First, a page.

[Technology 1355] Send your students a phone message, yourself a reminder, or....

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David J. Rosen djrosen at comcast.net
Thu Oct 18 17:50:28 EDT 2007

Technology colleagues,

A few days ago I posted the request below, and I have already
received nine great ideas. If you would like the Web address for this
free resource, please email me your idea. (It gets harder now --
you'll have to send me a different idea from those that are posted
below.) I will then email you the URL.

Thanks to: Bonnie Odorne, Tina Luffman, Jennifer Davis, Wendy
Quinones, and Barry Bakin for the nine ideas.

David J. Rosen
djrosen at comcast.net

On Oct 15, 2007, I wrote:

> Suppose there were a free service that enabled you -- from a cell

> phone or a land line -- to send up to a 30-second voice message to

> yourself, or to anyone you had listed in an address book that you

> had created for this purpose. Suppose your students could send

> messages this way, too, from their phones. Suppose when you called

> the toll-free number (U.S. and Canada only) it said "Hi (your

> name), who do you want to send a message to? " Suppose you then

> said the person's name (or "me" for sending yourself reminders).

> Then, suppose you spoke your brief message. Then, in a few minutes,

> suppose the message were sent to an e-mail address (as a translated

> text message, with a "real voice" audio option) or as an SMS text

> message. Suppose, also, that you could set up a group of people,

> and whenever you wanted to, you could send them all one voice/text/

> email message. (Suppose this group were all the students in your

> class, or all the instructors at your program, who have either a

> land line or cell phone.)


> Such a free service exists. (There may be more than one, but I only

> know of one.) If you would like to know what it is, here's the

> catch: you have to email me (djrosen at comcast.net) at least one idea

> of how you would use this with students. Then I will email you the

> URL for the free service. I am not promoting this service

> particularly (although I do think it could be useful.) What I am

> trying to do is to use the collective intelligence, imagination and

> experience of subscribers on this list to collect ideas about how

> to use such a technology. I will compile whatever I get and send a

> summary back to this list.


> If you want to know the Web address, send me -- not the Technology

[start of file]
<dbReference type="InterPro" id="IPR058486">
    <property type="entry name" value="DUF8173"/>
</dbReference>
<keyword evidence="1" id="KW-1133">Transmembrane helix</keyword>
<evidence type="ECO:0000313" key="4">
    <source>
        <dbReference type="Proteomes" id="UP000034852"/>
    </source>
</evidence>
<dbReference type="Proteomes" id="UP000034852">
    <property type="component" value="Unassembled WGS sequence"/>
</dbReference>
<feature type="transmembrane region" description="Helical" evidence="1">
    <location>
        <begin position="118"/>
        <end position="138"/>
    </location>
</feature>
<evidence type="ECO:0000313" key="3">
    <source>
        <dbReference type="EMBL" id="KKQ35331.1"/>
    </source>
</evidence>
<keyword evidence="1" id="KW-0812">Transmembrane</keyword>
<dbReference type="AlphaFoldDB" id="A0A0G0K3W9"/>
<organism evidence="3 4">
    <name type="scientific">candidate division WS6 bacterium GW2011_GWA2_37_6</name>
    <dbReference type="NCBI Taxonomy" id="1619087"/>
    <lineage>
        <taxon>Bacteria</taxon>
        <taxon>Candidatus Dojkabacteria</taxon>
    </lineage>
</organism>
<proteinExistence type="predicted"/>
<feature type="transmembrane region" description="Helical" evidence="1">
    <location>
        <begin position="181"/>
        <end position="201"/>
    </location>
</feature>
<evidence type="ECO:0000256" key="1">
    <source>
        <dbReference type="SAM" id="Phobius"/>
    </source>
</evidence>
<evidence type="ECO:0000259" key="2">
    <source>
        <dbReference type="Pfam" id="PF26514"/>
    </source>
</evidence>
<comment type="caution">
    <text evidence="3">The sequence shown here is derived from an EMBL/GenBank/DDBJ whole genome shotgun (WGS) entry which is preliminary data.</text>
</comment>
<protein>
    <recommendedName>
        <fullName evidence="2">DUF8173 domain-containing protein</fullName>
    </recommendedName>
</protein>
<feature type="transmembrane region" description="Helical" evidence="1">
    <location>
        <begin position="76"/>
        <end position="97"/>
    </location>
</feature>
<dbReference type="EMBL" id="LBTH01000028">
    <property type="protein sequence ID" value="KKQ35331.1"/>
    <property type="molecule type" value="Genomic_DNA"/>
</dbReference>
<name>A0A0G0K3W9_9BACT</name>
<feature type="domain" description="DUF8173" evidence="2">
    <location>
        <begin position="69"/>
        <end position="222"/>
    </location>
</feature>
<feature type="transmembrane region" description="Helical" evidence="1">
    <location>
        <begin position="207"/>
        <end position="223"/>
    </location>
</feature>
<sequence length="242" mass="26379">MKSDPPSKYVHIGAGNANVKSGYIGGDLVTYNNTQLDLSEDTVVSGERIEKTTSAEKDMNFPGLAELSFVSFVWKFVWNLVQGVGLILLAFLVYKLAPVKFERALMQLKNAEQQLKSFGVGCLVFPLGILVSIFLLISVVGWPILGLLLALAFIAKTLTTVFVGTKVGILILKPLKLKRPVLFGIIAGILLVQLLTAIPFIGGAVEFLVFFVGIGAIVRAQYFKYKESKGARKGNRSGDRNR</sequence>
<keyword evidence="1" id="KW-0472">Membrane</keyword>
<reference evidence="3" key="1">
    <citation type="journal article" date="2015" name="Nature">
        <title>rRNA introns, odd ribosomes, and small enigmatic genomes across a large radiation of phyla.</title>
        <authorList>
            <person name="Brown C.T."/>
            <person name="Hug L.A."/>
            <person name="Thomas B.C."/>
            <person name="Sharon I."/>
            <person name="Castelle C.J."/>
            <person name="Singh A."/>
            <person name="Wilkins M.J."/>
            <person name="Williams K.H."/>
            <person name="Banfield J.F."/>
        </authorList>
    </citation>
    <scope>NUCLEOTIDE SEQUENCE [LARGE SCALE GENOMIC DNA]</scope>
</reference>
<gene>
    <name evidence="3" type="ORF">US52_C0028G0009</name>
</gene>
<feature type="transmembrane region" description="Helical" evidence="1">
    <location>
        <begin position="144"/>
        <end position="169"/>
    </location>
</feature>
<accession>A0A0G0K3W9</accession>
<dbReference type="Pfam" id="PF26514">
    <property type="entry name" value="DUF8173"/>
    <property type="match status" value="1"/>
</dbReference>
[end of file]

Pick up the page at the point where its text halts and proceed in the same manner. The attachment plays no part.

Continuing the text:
> list -- your idea(s) about how to use this service with your basic

> literacy, ESOL, ABE, ASE, or college transition students, students

> -- in a face-to-face or on-line setting.

Nine Ideas

Use the telephone-to text message feature to:
Remind students of writing center appointments
Do an all points to a class talking about a glitch in a web-based
Before an orientation send new students a message as to where our
classroom is located, what paperwork to bring and so on.
Send messages to students who have been absent all week to contact me
and let me know if they will be back to class next week. Encourage
them to come back and let them know they could call me to let me know
about any problems they were having.
Communicate with the teachers I work with as a professional developer
Demonstrate the service to these teachers, so they could then use it
with their students.
Send a message in the evening announcing what topics we'll be
covering in class the next day.
Give an assignment. Those who do it would receive a prize or
incentive. Possible assignments might include finding someone close
to them and interacting with them using spoken English. They would
have to record the response and some details about the interaction
(with whom, when, response, etc.) to get credit. The message would
be something related to a grammar point or something else we've
studied in class. For example, if we've been working on comparatives,
the assignment might be "Talk to the first person you see in
English. Introduce yourself and ask them if you can ask them a
question as part of your homework for your English class. Your
question for today is "Do you prefer visiting Disneyland or Sea World
and why?"
Offer a mini-vocabulary lesson like a "word of the day" message, and
then a challenge to call back and use the word in a sentence as part
of their conversation with me.
Listening tasks. Send a message with several instructions related to
a task. Those who successfully complete the task get a prize. "Call
this 800 number United Airlines and use the automated system for
flight arrivals to find the expected time of arrival of flight 1450"

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